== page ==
You can turn an ATX power supply on by using the "paperclip technique".
Find the 24-pin connector. If the wires are colored, then you'll have a slightly easier time, if they are all one color (e.g: black), then be careful about which pins you use.
Orient the connector so that you are looking "in" to the holes (i.e: as if you were the socket, with the wires coming out of the back), and with the clip on the top.
Starting at the top left pin, and counting right, you want to connect (aka "short") the third and fourth pins (i.e: "Ground" and "Power On").
This will cause the power supply to enable its main outputs (instead of just the standby 5v supply). The power supply's fan may spin, and any connected peripherals should power up.
As mentioned in the comments, if this is going to be a permanent installation, then you would be much better off using an adapter as shown below that uses the motherboard's signal to control both power supplies.
If you're comfortable with it, then you can make one of these yourself - depending on which route you take (crimping, housings, etc... vs. cutting, splicing and soldering) it may require permanent modifications to one of the power supplies - make sure you label it as such.
In any case, ensure that the signals are properly isolated, and you don't leave any bare wires exposed.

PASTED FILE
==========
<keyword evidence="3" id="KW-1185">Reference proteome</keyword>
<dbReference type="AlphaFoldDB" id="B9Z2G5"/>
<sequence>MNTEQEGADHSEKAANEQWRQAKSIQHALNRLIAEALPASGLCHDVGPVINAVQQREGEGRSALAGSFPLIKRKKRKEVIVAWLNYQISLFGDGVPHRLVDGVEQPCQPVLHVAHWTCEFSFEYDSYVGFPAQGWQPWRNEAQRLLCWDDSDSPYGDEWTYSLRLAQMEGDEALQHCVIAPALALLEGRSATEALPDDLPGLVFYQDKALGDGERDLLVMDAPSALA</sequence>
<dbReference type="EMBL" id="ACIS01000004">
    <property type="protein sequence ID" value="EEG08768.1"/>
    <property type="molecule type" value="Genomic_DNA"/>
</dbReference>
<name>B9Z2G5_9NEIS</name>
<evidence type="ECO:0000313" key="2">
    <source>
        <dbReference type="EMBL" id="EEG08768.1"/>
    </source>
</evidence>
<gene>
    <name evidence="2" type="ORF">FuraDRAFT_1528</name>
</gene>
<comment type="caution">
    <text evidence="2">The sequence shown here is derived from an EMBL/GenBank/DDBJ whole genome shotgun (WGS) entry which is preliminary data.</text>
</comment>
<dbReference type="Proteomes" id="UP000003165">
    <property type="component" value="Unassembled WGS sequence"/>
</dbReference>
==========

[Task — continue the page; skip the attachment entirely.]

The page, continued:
The product pictured below is ThermalTake's AC-005-CNONAN-P1.
Regarding Grounding - in PCs, the "Ground" / 0v is typically bonded with Mains Earth and the Chassis, meaning that the two supplies should be at the same potential. If there is any doubt, or if this is a permanent installation, then it would also be highly advisable to connect a number of the ground / 0v signals from each power supply together.
If you are using two separate wall sockets to power each supply, then you may introduce a ground loop, as each socket may take its ground from different points... If possible, use the same or neighbouring wall sockets for both supplies.
If you do not, and the supplies are not at the same potential, then current will flow through equipment (e.g: hard disks) via the power and data cables.